As a scientist, she would like for her research to contribute to adaptation planning and practice: “I want to contribute from my field of research towards a transdisciplinary approach to understanding climate change, and in the process to learn from other disciplines in the humanities, social sciences and economics."
Kayleigh grew up in Gabarone, Botswana, and completed high school in Cape Town.
Yenziwe is an MSc student in the global change biology research group, where she is investigating the potential of using native species in afforestation and restoration initiatives, as opposed to exotic species that use a lot of water.
As a GAUCC ambassador, she hopes to learn more about the governance, policy and economic aspects of climate and environmental awareness: “I am interested in restorative environmental justice. In the future I would like to play a role in education, and helping vulnerable and disadvantaged peoples to understand climate change and how to deal with it".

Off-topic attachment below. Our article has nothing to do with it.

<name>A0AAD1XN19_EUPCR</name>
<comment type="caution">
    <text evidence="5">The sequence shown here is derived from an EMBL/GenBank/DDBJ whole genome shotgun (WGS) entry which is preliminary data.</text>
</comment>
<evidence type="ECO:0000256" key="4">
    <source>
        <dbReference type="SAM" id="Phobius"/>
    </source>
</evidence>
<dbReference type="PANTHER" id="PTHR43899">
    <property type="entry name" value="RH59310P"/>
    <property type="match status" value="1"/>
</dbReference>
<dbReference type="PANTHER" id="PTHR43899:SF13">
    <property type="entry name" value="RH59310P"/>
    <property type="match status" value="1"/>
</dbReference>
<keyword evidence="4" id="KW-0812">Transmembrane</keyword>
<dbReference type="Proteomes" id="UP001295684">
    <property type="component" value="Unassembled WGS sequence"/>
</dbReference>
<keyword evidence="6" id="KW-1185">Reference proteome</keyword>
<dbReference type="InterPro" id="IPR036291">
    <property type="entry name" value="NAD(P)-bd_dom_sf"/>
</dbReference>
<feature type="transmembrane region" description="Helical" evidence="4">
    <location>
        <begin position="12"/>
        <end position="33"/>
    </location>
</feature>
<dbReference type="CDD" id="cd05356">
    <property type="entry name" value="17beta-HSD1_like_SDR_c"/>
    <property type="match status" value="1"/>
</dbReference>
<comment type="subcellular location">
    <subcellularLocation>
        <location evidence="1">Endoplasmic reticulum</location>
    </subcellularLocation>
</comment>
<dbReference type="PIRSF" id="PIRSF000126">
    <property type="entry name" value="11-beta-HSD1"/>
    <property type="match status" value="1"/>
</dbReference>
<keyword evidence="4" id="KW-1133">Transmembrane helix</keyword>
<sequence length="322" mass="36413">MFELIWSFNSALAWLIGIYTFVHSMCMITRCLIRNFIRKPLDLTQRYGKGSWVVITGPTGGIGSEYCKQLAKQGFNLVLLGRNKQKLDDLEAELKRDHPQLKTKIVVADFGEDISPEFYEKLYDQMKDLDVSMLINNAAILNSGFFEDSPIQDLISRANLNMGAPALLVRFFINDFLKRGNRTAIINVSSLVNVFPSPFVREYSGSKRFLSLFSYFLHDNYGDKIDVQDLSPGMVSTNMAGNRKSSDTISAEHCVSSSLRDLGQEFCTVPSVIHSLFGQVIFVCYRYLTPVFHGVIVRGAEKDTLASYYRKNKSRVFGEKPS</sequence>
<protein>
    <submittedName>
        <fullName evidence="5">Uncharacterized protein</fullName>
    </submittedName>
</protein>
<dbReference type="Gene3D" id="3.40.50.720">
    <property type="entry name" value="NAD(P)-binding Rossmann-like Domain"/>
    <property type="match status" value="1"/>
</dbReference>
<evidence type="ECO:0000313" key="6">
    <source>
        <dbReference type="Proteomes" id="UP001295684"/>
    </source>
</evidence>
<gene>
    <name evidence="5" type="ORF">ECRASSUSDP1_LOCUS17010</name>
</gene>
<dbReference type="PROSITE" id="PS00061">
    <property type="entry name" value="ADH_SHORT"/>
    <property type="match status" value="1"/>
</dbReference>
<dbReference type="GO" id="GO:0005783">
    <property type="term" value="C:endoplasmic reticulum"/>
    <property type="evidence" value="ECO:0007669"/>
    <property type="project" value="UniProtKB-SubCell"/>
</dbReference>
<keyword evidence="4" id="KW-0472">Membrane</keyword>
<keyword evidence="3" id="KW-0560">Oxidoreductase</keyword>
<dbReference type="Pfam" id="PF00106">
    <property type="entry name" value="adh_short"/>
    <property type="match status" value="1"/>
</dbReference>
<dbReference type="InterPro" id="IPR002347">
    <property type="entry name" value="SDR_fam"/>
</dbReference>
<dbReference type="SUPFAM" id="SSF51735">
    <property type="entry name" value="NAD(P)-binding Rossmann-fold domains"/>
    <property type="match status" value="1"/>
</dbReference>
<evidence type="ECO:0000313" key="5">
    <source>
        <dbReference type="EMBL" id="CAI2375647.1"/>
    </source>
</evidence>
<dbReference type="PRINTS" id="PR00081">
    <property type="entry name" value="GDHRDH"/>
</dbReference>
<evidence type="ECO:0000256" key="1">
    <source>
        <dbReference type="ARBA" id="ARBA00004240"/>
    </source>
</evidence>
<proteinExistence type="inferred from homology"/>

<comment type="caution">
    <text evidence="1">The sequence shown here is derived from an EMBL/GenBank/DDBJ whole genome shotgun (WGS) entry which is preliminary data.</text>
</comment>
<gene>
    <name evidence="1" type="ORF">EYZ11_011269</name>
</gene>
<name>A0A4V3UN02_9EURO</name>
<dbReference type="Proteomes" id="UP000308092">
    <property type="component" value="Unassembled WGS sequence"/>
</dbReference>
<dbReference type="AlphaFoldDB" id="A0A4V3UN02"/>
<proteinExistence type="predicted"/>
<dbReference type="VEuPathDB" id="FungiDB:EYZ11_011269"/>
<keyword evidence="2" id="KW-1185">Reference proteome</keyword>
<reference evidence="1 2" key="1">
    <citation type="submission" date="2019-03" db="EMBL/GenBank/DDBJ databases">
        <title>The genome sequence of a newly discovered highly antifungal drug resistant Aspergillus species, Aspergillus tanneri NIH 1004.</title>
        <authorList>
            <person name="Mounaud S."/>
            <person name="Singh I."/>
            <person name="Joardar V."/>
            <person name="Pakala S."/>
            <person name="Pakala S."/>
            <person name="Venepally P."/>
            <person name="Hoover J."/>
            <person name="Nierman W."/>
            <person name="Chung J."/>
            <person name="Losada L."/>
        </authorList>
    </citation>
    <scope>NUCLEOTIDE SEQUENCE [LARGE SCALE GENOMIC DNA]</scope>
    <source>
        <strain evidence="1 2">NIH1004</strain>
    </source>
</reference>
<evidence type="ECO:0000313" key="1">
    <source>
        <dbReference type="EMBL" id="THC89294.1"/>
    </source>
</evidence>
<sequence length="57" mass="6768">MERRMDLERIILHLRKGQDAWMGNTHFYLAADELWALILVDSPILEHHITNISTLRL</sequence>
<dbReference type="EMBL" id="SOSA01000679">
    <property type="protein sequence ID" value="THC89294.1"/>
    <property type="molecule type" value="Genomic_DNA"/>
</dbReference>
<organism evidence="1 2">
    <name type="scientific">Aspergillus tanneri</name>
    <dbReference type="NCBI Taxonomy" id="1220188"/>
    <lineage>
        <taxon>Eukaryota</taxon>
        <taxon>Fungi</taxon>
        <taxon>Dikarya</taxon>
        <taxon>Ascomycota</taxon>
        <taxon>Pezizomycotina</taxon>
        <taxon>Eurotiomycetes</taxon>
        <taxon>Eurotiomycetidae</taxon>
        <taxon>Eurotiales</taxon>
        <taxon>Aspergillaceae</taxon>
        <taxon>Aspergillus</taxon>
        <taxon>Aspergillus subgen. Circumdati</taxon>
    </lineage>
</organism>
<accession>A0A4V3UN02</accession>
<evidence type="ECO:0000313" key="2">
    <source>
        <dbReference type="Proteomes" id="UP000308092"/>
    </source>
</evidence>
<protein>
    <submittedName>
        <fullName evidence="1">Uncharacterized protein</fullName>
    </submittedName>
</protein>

She believes there is a misconception about how these groups value and understand the environment. This means their needs and priorities are easily side-lined in policy and governance decisions: “I hope to use this opportunity to gather as much information as possible to enable me to give back to those who are often excluded. We need justified climate action that protects and serves vulnerable communities.
Yenziwe was “born and bred" in Ladysmith. KwaZulu-Natal, and matriculated from Ladysmith High School in 2015.
Olivia is a BSc Honours student in the global change biology research group, and plans to become a climate change ecologist: “My long-term goal is to contribute to research in this field, as well as being actively involved in the implementation of climate and conservation innovations. At a time when extraordinary events are already occurring and perilous extremes are imminent, I believe that climate change ecology is currently one of the most relevant and important fields of work.